Sharony Green,“‘Mr Ballard, I Am Compelled to Write Again’: Beyond Bedrooms and Brothels, a Fancy Girl Speaks.” Black Women, Gender & Families 5, no. 1 (2011).
“On February 2, 1840, a black woman named Avenia White wrote a letter to Rice Ballard, her former master. At the time of her letter, the fifth that she had written in a period of a year and a half, Avenia was struggling in Cincinnati where Ballard had recently freed her. She had her son in tow. They were not alone. Ballard also had freed another black woman. Her name was Susan Johnson, and she had three children. Before Ballard departed for the South, he left enough money for Avenia, Susan, and the four children to reside for nearly three weeks in a boarding house. The women and children were positioned to exist better than they had as slaves. But, as Avenia’s February 2nd letter stated, they soon found themselves “almost destitute in a strange land.” In her earlier letters, Avenia told Ballard about the difficulties she and Susan faced while searching for employment. Ballard sent $150, which kept them going for a while. Their struggles continued—Avenia’s in particular. It seems a local woman was trying to destroy her reputation. Avenia asked Ballard to ignore the woman. “[If] you have forgotten me,” Avenia said, “I hope you have not forgotten the children.”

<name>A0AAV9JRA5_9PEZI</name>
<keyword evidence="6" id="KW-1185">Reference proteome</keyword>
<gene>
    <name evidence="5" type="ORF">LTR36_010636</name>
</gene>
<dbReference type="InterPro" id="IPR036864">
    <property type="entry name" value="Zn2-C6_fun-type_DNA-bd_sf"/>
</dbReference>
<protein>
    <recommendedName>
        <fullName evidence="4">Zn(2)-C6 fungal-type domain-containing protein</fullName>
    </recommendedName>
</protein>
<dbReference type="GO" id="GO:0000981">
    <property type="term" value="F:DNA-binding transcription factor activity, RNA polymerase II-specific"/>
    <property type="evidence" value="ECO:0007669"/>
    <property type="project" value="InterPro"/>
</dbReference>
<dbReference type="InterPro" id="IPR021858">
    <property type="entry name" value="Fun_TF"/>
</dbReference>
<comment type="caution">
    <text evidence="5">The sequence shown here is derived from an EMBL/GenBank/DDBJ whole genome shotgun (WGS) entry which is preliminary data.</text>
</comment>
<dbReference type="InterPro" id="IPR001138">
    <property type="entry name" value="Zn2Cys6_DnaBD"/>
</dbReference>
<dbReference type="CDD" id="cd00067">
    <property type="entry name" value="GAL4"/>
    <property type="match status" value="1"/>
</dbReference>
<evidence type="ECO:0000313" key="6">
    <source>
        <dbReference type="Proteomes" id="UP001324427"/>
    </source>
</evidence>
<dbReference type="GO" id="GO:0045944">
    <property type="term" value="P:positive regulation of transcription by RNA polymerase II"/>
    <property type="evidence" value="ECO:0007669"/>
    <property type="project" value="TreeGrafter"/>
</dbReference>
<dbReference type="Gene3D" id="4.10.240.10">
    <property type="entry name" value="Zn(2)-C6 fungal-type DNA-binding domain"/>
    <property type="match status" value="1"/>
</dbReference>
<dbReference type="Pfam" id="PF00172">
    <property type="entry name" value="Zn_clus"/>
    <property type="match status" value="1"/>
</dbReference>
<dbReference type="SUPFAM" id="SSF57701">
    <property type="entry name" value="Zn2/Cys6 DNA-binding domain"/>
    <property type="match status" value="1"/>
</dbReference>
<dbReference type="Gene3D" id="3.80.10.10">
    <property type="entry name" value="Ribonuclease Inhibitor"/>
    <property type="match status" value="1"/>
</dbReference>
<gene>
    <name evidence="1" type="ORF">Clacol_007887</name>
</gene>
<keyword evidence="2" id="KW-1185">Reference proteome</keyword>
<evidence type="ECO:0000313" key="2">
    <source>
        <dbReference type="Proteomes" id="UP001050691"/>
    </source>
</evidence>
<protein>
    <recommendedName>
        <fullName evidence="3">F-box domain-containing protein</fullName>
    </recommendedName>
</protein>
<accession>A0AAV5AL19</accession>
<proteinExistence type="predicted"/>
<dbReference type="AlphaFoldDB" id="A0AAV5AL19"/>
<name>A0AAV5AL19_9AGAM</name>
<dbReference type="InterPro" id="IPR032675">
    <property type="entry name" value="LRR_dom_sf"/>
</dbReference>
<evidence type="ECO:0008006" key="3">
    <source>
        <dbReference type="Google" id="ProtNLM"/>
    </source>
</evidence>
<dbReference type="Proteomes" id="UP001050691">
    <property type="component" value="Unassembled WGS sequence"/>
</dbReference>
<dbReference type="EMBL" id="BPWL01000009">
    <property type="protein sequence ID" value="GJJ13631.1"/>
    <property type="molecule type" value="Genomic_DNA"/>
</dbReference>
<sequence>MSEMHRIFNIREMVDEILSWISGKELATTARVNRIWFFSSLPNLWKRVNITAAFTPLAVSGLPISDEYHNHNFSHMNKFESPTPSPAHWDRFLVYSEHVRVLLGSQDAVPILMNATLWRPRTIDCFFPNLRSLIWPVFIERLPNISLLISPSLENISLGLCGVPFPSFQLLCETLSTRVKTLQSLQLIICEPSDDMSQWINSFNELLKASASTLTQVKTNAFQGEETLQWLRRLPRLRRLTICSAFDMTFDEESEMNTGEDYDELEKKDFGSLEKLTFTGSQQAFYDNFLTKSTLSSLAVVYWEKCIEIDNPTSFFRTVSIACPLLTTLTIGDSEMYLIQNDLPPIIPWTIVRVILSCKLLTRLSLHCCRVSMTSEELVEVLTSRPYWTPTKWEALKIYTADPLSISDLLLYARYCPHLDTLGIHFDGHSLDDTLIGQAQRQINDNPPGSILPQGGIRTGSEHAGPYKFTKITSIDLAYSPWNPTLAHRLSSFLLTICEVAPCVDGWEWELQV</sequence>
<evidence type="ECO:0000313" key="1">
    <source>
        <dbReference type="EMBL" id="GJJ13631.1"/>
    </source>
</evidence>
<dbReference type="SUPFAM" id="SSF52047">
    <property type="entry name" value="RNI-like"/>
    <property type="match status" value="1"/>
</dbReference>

“Although Ballard had married in 1840, his emotional connection with Avenia was so great and Avenia found the challenges of living on her own so enormous that she probably returned to the South to be closer to her former master. And there she died.
“Avenia’s sorrowful letters are important because they echo the unrecorded pleas of countless antebellum black women who found themselves the cast-off concubines of white men. Given the literacy hurdles facing pre-Civil War blacks, it is the researcher’s privilege to hear directly from one of them. Avenia’s letters are important chiefly, in this instance, because she appears to have been a “fancy girl,” the term used for female slaves who, often because of their fair complexion, were sold for use as concubines or prostitutes in antebellum America…”